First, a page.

The one thing that bugs me the most about this piece (and there are a more than a few annoying things going on here) is that at no time was the Fire Phone a competitor with the iphone.
And at no time was the Kindle a competitor to anything. As a device it is now and has always been a wretched piece of shit, locked into a proprietary format. Every other ereader on the planet is better than the Kindle, but none support .azw as well, and since Amazon owns books, Amazon owns ereaders.
Even stupider, the article neglects to mention that the Kindle was also a "designed for Jeff" product. It was 3 years late to market because Bezos fired two design firms. They wanted an iPad (or, more specifically, a Kindle Touch). Bezos wanted a Blackberry he could read books on. That's why Kindles had that ridiculous, useless, bullshit QWERTY keyboard on them at a time when the whole world had gone touchscreen. I own two kindles - a Touch and a DX - and the interaction without a touchscreen is f'ing abysmal.
That's three years of sales Amazon gave up because Jeff Bezos is a monomaniacal martinet.
Fire phone is a crippled version of android.
And that's saying a lot, considering how shitty most versions of Android are. I switched from an iPhone to a Oneplus One, which means I'm running pure unadulterated Cyanogenmod. I had to deal with my in-laws bullshit Samsung S4s over the holiday and holy fuck, the bloatware. But yes - still nothing compared to FireOS, the Microsoft Bob of Android.
If you have ever used the Amazon app store you know how awkward it is.
Which is also saying a lot, compared to the wretched den of scum and villainy that is the Play store.
If they wanted to sell phones they would make it as open and usable as humanly possible and incentivise the use of Amazon services.
They don't. Amazon is a content provider and they want to sell content. What nobody at Amazon was able to understand was that they don't have enough content to lock anyone into an ecosystem. The thing that blows my mind is how much that phone must cost: I mean, Kindles are sold at a loss, or at least a razor-thin margin. The point is to get you to buy ebooks. Yet they're selling this lump of shit for $200?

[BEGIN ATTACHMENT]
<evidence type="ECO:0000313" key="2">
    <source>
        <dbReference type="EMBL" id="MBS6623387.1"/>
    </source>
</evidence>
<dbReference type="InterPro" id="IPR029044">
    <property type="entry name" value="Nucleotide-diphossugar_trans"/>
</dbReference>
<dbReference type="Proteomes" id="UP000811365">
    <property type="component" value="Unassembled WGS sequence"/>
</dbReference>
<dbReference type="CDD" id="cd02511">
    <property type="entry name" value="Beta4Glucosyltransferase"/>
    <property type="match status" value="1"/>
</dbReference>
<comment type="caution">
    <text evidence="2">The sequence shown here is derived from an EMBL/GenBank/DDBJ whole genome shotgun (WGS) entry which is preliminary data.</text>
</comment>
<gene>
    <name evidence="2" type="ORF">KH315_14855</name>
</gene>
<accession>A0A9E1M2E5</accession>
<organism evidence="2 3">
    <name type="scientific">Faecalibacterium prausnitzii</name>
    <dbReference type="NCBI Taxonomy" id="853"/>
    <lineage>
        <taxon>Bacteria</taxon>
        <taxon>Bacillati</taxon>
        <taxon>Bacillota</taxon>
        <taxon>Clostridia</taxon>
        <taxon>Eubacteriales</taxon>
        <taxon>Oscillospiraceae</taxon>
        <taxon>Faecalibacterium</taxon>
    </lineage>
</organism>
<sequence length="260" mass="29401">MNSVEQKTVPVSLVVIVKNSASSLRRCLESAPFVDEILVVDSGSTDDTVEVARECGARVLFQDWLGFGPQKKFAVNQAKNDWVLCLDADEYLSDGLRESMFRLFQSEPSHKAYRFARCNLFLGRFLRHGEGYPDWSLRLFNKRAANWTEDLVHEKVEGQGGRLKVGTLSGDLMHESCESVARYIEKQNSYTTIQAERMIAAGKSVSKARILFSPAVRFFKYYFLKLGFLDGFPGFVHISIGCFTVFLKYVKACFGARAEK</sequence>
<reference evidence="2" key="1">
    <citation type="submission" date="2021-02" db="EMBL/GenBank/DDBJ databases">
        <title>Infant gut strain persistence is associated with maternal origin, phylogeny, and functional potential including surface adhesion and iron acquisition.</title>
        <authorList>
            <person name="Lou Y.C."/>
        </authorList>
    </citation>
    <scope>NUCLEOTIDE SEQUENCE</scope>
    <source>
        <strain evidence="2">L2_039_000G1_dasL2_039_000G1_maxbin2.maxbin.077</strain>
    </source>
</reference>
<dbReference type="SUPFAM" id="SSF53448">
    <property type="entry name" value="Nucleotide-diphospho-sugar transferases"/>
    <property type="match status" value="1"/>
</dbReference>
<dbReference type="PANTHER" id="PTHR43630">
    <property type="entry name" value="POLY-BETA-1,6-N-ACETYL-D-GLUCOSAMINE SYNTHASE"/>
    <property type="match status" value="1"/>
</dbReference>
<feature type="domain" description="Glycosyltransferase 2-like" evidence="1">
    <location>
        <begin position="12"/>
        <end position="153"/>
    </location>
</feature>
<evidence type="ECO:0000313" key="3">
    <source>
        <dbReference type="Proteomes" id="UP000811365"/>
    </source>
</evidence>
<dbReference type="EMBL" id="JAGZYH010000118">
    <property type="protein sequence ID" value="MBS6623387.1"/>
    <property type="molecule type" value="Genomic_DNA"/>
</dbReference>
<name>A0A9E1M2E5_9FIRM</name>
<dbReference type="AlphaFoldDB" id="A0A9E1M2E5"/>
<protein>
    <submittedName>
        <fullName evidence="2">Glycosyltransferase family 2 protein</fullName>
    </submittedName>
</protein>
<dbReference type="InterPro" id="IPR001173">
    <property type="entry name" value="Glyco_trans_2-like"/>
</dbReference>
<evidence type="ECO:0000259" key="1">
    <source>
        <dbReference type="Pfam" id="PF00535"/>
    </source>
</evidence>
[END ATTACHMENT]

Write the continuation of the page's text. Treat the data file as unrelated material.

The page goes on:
I'm sure Jeff is fuming right now, it was a pretty harsh piece but maybe not as harsh as it should have been.
There's this idea that Jeff Bezos is a visionary. I think that comes from the fact that Amazon's business model is blitzkrieg - overrun your competition before they know they're under attack and rape the land to provision your forward lines. The problem with blitzkrieg is you can use it to conquer but you can't use it to hold. A blitzkrieg business model in a mature marketplace is like a shark in still water - if it doesn't move there's no water flowing over its gills and it suffocates.
Amazon's raison d'etre is disintermediation. I worked at a bookstore in the '90s. People would request a book, I'd enter it into the computer, and order it from a distributor. Most of my job was data entry. Bezos rightly saw that my job could be done by a website which would eliminate the cost of a bookstore, thereby allowing Amazon to offer lower prices. Lather, rinse, repeat for every market Amazon has succeeded in. They figure out places where the middle man is making a profit, then become the middleman by foregoing nearly all of the profit. They make it up on volume.
The thing investors don't want to hear is there will come a time when there aren't any more industries to disintermediate, and Amazon itself will be the middleman replaced by someone willing to take even less of a profit. The Kindle, the Fire Phone, the Fire Tablet, the Fire TV, the Fire Stick, his magic talking genie thing - all these are craven attempts to lock Amazon users into Amazon content through Amazon products.
And that's why they suck, and that's why everyone can tell they suck, and that's why nobody's buying them. You use Amazon because they're 11 cents cheaper than Best Buy, not because they're an aspirational brand. And they never will be.
Henry Blodgett is fond of pointing out that Apple's least profitable quarter of the past ten years was more profitable than Amazon's 22 years in business combined. I think people buy Amazon stock because they think they understand the company and figure you never go wrong betting on monopolies. I think they're wrong.